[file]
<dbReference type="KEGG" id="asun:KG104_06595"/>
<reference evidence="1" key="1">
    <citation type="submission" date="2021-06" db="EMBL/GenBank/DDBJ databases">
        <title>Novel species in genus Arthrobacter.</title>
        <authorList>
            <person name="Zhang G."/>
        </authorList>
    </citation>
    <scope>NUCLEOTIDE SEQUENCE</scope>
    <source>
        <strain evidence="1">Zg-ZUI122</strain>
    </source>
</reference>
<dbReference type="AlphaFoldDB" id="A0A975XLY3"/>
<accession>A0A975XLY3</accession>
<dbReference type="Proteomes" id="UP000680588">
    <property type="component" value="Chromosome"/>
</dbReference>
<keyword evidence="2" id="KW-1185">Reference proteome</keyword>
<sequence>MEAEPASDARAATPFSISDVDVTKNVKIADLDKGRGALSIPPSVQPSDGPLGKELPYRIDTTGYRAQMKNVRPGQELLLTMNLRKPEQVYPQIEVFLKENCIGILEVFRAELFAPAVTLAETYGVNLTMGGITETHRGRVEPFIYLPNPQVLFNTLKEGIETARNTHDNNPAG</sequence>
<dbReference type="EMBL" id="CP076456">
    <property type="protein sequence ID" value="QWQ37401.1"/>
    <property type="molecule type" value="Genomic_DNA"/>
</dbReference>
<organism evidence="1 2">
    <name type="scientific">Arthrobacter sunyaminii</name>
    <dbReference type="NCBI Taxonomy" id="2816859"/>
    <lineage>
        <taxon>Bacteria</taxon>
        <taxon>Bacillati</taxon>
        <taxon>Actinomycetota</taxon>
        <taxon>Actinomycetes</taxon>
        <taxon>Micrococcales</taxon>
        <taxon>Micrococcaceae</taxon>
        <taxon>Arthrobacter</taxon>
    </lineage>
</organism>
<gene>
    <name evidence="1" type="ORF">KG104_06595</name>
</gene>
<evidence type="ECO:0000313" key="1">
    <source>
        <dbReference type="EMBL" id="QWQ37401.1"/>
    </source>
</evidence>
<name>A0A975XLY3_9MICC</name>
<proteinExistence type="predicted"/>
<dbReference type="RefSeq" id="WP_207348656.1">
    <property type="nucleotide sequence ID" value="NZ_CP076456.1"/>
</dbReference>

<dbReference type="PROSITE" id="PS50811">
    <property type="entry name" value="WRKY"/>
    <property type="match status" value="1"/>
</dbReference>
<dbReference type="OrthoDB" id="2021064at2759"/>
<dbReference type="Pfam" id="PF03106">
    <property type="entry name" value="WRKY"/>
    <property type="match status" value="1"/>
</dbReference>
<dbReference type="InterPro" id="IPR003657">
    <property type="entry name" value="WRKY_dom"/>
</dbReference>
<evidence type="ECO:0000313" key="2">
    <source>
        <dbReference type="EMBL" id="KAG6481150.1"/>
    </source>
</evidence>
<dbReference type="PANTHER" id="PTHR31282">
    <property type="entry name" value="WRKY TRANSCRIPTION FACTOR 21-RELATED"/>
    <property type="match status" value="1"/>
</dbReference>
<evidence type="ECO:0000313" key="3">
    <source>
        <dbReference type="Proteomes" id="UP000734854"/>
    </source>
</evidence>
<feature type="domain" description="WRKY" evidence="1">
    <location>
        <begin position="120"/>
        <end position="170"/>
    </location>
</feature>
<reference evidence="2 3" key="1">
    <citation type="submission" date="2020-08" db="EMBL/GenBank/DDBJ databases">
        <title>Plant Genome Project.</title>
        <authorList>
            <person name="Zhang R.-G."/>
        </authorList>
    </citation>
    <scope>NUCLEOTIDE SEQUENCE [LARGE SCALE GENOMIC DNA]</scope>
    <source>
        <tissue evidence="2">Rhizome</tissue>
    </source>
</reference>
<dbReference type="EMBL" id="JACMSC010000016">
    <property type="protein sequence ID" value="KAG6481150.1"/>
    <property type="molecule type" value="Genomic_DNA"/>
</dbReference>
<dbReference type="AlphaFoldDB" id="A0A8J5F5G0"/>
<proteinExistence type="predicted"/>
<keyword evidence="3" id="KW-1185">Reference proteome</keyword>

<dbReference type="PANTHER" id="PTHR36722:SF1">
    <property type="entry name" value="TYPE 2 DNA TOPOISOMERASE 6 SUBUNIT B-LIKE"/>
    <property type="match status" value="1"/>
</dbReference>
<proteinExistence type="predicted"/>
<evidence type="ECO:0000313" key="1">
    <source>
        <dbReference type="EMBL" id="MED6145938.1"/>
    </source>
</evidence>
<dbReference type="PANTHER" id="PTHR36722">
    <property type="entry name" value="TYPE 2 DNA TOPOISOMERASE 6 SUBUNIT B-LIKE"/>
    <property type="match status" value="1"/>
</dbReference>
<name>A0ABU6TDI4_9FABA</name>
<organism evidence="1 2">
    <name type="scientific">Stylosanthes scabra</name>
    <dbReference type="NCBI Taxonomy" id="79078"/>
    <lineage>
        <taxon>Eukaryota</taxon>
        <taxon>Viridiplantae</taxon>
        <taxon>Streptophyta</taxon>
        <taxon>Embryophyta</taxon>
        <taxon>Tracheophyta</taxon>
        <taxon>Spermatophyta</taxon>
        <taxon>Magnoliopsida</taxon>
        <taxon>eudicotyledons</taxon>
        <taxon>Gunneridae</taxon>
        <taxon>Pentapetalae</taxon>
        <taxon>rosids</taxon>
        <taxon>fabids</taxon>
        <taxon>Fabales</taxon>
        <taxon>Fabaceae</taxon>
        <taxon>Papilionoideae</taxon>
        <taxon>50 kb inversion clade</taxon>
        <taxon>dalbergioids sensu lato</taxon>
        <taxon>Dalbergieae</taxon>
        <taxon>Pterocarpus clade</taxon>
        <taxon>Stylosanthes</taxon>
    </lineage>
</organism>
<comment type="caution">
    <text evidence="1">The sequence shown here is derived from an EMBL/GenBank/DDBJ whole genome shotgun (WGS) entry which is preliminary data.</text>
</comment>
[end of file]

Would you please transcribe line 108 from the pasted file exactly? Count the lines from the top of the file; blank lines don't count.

    <source>